By Shaun Gibson : @ShaunyNews
Child sexual exploitation is a “real and ongoing problem” that has become “normal” in some parts of Greater Manchester, according to a new report. It suggests that youngsters are exposed to an increasing amount of explicit music and pornography which it is claimed is fuelling the problem. The independent report by Ann Coffey, Labour MP for Stockport, was commissioned by Tony Lloyd, the Greater Manchester Police and Crime Commissioner, in response to a number of high-profile child exploitation cases. Home Secretary Theresa May described its findings as “shocking”.
In 2012, nine Asian men were jailed for grooming girls with alcohol, drugs and gifts before forcing them to have sex with multiple men.
The case led to claims the authorities had ignored the problem for reasons of “political correctness”. Ms Coffey said: “My observations will make painful reading for those who hoped that Rochdale was an isolated case. This is a real and ongoing problem. “I have been concerned about the number of people who have told me that in some neighbourhoods child sexual exploitation had become the new social norm. “This social norm has perhaps been fuelled by the increased sexualisation of children and young people and an explosion of explicit music videos and the normalisation of quasi-pornographic images. “Sexting, selfies, Instagram and the like have given rise to new social norms and changed expectations of sexual entitlement, and with it a confused understanding of what constitutes consent.”
Some schoolgirls told her they were regularly approached by older men in the street and urged to get into cars on their way home from school. The problem will not be tackled unless there is a “sea change” in public attitudes away from a culture of blaming children and young people for bringing about their own sexual exploitation, the report claimed. Nicola Pomfrey first became the victim of exploitation from the age of 14. She said the man she was with controlled every aspect of her life. She told Sky News: “It felt like we were friends at first, he kept buying me food and cigarettes. Then it turned into a relationship. “But as time went on I felt like I was trapped, there was no-one I could turn to and I became isolated from friends and family.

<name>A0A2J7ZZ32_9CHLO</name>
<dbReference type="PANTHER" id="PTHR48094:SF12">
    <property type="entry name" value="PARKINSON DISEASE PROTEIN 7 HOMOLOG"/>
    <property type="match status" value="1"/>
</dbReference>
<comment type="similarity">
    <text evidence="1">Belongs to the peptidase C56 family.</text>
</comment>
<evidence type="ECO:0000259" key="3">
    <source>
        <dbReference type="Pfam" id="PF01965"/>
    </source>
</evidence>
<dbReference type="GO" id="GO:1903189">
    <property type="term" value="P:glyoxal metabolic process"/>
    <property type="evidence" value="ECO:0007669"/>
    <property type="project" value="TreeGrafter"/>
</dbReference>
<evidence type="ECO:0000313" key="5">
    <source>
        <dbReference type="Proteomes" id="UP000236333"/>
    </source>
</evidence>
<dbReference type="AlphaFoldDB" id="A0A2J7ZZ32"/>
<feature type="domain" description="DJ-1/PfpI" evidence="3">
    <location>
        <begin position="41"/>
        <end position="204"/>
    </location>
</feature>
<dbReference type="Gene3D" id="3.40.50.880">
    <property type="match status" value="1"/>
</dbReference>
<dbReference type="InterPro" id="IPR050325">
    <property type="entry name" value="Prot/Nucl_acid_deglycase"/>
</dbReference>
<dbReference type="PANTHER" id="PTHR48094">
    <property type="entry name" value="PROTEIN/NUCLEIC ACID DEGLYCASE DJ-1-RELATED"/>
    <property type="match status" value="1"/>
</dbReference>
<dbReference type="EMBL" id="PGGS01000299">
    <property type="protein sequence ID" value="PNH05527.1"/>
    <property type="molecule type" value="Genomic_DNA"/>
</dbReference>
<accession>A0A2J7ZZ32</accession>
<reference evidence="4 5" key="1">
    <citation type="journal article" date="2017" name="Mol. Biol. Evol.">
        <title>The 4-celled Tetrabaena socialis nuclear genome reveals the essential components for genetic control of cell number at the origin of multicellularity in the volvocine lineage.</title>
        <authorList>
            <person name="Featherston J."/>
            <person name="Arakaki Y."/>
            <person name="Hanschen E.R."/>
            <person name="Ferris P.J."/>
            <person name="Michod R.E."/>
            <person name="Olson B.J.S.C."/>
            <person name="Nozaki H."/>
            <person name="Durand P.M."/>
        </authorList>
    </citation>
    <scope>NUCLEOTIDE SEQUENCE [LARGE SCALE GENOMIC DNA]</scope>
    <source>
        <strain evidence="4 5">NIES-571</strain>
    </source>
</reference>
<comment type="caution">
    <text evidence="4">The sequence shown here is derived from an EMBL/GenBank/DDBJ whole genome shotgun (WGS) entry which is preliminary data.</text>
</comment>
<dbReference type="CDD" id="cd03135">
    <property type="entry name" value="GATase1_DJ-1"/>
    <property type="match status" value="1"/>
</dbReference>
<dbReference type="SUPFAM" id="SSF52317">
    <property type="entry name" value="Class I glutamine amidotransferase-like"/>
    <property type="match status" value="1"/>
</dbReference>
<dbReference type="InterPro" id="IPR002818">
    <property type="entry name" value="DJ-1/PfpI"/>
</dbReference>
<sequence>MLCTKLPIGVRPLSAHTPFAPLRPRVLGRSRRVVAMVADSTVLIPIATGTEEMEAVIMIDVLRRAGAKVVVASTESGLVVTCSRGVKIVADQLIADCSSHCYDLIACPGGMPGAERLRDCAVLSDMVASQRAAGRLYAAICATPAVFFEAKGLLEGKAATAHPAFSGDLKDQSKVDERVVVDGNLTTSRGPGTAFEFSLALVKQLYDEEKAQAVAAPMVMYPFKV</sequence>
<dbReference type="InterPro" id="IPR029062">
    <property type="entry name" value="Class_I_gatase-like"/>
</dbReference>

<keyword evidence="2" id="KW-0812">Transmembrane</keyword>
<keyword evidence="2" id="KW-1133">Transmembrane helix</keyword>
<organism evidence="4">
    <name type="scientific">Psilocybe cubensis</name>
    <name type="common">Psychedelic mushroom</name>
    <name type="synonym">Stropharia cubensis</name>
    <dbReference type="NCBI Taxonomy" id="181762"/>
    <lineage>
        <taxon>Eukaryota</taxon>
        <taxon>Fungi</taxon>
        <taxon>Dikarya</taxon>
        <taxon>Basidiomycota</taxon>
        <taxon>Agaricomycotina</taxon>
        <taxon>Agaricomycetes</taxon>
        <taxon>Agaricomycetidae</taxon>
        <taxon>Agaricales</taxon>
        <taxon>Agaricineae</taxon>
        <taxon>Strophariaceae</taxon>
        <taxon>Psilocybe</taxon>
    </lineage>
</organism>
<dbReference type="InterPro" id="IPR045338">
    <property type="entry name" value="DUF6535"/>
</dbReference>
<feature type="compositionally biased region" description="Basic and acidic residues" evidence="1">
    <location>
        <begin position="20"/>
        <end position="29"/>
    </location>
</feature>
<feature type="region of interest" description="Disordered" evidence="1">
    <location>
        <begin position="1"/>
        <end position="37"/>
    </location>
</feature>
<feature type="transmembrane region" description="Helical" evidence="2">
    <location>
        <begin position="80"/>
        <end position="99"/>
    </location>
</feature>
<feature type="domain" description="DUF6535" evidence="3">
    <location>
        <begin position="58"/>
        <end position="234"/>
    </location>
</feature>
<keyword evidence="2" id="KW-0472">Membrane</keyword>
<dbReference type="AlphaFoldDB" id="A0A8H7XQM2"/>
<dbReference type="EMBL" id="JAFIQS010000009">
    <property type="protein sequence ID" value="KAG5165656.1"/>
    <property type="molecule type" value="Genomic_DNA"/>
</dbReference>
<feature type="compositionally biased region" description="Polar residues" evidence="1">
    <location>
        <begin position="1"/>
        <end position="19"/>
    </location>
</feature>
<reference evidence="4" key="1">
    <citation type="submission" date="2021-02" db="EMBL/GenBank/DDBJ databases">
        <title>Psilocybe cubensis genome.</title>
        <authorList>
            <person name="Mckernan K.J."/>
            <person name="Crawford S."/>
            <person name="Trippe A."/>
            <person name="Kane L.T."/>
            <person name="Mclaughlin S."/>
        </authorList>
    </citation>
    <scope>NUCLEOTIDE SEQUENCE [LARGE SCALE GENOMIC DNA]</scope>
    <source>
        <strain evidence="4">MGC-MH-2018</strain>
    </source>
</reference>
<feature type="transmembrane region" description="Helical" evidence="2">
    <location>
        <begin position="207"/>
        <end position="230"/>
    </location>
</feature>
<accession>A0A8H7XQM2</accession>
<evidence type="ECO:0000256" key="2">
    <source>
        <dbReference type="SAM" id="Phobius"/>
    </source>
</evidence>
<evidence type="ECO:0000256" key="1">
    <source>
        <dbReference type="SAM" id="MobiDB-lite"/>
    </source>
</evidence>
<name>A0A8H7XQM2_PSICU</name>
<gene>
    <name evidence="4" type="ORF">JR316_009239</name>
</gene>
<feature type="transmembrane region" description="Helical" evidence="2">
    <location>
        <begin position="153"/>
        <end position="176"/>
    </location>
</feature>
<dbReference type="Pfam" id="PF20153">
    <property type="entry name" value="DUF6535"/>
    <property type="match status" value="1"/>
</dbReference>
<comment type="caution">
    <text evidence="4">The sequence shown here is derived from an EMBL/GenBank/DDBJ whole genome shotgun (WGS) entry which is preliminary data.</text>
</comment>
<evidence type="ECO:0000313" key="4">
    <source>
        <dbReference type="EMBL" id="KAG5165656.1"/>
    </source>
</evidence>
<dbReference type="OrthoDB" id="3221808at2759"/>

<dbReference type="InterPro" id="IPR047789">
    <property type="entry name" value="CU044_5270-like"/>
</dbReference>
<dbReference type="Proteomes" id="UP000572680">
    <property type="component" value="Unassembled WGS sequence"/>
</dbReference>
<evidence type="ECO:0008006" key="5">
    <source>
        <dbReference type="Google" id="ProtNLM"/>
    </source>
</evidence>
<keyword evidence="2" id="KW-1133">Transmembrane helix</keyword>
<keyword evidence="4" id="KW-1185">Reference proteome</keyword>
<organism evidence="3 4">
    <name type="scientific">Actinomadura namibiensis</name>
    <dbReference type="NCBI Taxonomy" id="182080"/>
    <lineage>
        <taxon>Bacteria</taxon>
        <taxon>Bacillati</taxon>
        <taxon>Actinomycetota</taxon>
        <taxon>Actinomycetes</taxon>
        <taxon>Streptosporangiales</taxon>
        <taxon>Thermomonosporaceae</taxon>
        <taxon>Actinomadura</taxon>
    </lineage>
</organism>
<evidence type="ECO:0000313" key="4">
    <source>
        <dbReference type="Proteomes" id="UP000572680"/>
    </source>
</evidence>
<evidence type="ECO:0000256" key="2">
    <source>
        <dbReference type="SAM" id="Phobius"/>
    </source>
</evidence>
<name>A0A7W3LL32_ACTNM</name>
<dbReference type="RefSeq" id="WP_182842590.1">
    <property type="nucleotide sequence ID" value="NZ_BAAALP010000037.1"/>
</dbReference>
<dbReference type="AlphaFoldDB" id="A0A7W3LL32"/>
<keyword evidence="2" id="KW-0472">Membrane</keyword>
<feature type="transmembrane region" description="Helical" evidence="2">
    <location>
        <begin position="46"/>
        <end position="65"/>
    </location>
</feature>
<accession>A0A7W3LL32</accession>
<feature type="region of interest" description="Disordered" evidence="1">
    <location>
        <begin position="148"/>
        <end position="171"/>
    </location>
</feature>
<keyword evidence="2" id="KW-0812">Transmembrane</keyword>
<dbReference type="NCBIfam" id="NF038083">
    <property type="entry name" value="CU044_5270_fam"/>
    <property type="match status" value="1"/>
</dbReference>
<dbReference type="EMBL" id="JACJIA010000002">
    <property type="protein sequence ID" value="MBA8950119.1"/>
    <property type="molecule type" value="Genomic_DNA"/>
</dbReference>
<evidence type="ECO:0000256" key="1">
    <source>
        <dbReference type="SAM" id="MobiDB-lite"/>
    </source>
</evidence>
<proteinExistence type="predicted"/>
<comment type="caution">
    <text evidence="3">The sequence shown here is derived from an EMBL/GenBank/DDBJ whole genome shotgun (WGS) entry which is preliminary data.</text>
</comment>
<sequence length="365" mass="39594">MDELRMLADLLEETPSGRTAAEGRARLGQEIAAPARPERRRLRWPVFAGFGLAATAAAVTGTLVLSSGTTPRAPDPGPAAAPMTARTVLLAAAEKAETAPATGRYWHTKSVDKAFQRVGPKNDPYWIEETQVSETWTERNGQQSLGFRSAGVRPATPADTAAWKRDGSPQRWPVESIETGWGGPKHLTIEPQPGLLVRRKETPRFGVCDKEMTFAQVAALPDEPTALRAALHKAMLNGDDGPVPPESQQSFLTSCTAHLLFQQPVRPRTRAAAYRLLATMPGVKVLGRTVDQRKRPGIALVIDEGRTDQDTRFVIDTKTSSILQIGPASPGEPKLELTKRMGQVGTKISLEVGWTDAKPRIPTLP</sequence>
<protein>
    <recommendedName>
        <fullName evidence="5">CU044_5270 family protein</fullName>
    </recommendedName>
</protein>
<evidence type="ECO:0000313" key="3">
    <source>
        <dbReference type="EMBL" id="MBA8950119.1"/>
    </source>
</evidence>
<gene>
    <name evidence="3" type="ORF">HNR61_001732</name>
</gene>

“I was vulnerable, I needed the attention and I got it from the wrong place. “At the time I didn’t feel like telling the police, or a social worker or a teacher would do any good. I suppose I didn’t think they would believe that I was a victim.”
Home Secretary Theresa May said a public consultation would be held on whether teachers, doctors and other officials should have a duty to report any suspicions – or face the law. “This is yet another disturbing report which highlights unacceptable failings by authorities at a local level to ensure the protection of children,” said Mrs May. “The report’s findings about the scale of child sexual exploitation and attitudes towards it are particularly alarming.”
Hayley Harewood, chief executive of Oldham-based charity Keep Our Girls Safe, which helps around 200 young girls at risk of sexual exploitation, agreed with the report’s findings. “It is true that in some areas child sexual exploitation is normal. It is often the first experience many girls have in terms of a relationship,” she said. “On most occasions the girls don’t realise what’s happening to them until it is too late and they are trapped.”
The 148-page report, titled Real Voices – Child Sexual Exploitation In Greater Manchester, recommends a radical new approach to tackling the problem led by young people, which recognises that the police, justice system and children’s services alone cannot succeed in protecting children.
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